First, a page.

"We are super excited about this," he said. "We’ve got great health magazines and great lifestyle magazines. Magazines for travelers, for foodies, magazines for gear heads: magazines for just about any passion under the sun. And Apple News+ is the only place you’ll find all these magazines in a single package.”
Rosner said that The Los Angeles Times and The Wall Street Journal are participating in the new service. He did not mention The Washington Post and The New York Times, which are reportedly sitting out the product. (Billboard and sister publication The Hollywood Reporter are also launch partners for the new, paid service.)
Some publishers have reportedly been concerned by the amount of money Apple will keep from the revenue-sharing partnership. The company did not provide details about the split during Monday's event.
Rosner said the new service will use on-device intelligence to recommend articles to readers, but -- in line with the company's commitment to user privacy -- readership habits will not be provided to advertisers. "We don’t allow advertisers to track you," he said to a big applause. "So what you read about on Apple News will not follow you across the web."
"Our goal for Apple News+ was simple: We wanted to create the best magazine reader experience ever for a mobile device," he said.
Apple designer Wyatt Mitchell said, who showed off how the new service will look, said that "Apple News+ makes the experience of diving into an issue even more exciting. I can read full magazine issues, no matter where or when."
Apple News+ was born out of the company's purchase of Texture, an all-you-can-read magazine subscription service that was launched as a partnership between major magazine companies and the investment firm KKR. Launched in 2010, Texture suffered from low public awareness and struggled to gain traction and paid users. Monday's event was attended by some of the media industry's heavy-hitters, including Los Angeles Times owner Patrick Soon-Shiong, editor Norm Pearlstine and New York magazine CEO Pamela Wasserstein.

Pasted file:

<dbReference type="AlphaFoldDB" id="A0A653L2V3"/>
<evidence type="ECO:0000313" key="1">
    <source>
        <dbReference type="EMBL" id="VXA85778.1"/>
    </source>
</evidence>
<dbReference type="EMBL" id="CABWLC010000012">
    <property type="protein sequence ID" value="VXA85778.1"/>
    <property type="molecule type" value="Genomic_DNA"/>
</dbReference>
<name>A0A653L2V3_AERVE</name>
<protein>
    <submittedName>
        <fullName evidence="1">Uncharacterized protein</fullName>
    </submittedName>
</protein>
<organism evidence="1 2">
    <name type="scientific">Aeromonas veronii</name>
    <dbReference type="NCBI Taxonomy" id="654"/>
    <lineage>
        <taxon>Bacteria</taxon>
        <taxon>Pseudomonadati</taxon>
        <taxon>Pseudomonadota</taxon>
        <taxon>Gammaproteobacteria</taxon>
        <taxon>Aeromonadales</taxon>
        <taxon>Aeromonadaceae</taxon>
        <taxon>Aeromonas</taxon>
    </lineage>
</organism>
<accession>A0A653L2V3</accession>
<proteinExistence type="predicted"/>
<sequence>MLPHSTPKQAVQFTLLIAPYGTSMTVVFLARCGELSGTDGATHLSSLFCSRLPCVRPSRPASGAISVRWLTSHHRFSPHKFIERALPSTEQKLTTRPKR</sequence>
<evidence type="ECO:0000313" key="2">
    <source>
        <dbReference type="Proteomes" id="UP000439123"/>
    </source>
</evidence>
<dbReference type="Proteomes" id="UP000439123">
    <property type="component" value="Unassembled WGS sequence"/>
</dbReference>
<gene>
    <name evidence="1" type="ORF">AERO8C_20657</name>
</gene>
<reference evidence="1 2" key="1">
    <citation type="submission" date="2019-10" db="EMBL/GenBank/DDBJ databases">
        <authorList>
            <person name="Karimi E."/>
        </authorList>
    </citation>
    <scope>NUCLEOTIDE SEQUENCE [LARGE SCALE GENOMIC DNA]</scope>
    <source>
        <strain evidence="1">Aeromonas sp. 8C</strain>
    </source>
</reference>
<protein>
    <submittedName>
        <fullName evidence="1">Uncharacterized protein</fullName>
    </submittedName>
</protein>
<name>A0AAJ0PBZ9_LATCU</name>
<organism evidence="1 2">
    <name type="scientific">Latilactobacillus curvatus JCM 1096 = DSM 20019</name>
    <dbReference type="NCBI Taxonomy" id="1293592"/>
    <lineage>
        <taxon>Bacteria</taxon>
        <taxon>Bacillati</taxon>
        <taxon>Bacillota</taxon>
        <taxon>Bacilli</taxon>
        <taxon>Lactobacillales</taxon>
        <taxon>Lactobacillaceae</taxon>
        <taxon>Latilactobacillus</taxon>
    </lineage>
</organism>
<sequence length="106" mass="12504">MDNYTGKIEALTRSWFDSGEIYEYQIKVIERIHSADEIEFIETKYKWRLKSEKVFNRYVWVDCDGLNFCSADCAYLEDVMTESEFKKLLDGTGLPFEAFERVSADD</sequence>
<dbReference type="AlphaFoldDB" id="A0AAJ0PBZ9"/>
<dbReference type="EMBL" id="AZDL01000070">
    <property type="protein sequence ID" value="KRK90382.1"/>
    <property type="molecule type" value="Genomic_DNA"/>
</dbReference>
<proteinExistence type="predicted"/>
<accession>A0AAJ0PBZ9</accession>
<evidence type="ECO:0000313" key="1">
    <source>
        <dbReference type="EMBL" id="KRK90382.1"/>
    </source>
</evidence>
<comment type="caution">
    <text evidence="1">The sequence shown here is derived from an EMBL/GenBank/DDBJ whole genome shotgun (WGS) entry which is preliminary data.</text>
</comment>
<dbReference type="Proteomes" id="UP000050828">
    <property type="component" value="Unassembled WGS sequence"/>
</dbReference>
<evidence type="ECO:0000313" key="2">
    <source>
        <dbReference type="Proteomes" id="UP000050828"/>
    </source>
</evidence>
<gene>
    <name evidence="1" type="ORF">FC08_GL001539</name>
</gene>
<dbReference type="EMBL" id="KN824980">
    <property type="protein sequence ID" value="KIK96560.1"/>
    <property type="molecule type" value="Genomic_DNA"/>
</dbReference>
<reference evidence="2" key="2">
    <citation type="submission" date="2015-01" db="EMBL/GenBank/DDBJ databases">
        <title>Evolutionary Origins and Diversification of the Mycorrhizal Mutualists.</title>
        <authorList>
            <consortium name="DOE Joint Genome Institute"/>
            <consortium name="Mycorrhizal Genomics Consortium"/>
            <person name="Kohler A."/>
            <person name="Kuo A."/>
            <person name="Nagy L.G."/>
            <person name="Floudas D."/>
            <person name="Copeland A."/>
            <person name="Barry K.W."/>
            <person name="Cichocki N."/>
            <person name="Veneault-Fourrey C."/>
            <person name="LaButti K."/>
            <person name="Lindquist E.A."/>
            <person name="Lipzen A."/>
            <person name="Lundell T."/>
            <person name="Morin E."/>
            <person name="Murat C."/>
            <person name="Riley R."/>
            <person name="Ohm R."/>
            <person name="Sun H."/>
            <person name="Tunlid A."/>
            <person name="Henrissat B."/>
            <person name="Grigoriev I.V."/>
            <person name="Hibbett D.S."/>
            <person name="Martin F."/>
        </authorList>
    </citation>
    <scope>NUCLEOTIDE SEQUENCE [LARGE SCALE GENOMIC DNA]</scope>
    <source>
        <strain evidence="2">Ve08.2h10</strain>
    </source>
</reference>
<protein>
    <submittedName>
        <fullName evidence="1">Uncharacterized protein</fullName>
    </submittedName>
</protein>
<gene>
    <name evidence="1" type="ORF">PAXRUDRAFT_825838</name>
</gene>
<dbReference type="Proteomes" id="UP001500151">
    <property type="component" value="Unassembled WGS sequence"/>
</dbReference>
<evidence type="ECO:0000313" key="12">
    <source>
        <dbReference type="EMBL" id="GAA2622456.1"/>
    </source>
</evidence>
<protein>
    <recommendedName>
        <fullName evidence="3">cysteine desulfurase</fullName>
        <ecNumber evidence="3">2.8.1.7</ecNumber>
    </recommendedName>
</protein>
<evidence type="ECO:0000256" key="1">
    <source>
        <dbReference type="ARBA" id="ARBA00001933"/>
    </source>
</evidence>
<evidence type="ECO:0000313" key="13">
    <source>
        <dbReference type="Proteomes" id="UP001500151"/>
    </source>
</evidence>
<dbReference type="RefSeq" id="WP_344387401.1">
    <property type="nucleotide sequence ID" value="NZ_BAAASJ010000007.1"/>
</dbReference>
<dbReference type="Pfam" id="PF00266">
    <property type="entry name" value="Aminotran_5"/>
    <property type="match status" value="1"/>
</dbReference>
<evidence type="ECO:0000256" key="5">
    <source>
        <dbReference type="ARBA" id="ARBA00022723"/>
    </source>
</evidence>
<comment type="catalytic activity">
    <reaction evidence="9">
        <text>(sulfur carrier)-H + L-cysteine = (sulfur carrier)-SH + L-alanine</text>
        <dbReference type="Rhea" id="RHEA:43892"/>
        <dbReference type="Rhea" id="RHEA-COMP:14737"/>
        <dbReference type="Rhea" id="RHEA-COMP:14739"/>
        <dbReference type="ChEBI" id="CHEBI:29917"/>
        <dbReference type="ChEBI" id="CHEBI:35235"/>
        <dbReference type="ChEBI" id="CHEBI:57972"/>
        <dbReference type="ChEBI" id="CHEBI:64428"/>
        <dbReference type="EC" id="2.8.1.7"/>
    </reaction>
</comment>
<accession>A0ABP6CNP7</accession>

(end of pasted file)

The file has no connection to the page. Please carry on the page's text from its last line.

But Apple's announcements did not stop there. Later, the company unveiled its plan to bundle programming a variety of channels through a new service called Apple TV Channels, that will bundle programming from third-party entertainment companies like Showtime, Starz, HBO and CBS All Access.
By all means, the TV programming turned out to be the main event, with a number of celebrities taking the stage to announce new programming. After rolling a video (see below) featuring the likes of Steven Spielberg and Jennifer Aniston, Apple trotted out some of the biggest names in Hollywood to talk about the shows they've been working on for the tech giant.
First up was Spielberg, producer of anthology Amazing Stories; Then came Aniston, Reese Witherspoon and Steve Carell to discuss drama The Morning Show. Jason Momoa and Alfre Woodard (See) and Kumail Nanjiani (Little America) followed. Then came Big Bird and J.J. Abrams and Sarah Bareilles, who performed the theme song for her new show, Little Voice. But there was a notable dearth of video footage of the shows except a short sizzle reel near the end of the presentation.
Oprah ended the event with an announcement of two new documentary series for Apple and shared that she's also working on a new book club with the tech company. "They're in a billion pockets, y'all," she said.
Apple TV+ will be available this fall in over 100 countries. While executive confirmed that it will be an ad-free subscription service, they didn't go into details about the price point for the offering.
Apple has spent the better part of the last two years putting the pieces in place Monday's TV announcement. After a long flirtation with Hollywood, Apple hired two television veterans in summer 2017 and gave them the task of building up a slate of original programming. Zack Van Amburg and Jamie Erlicht, respected from their days running Sony Pictures TV, quickly set about striking deals with top-tier talent. Along with the above mentioned partnerships, the company also inked a production pact with A24, the maker of such critically acclaimed films as Moonlight and Lady Bird.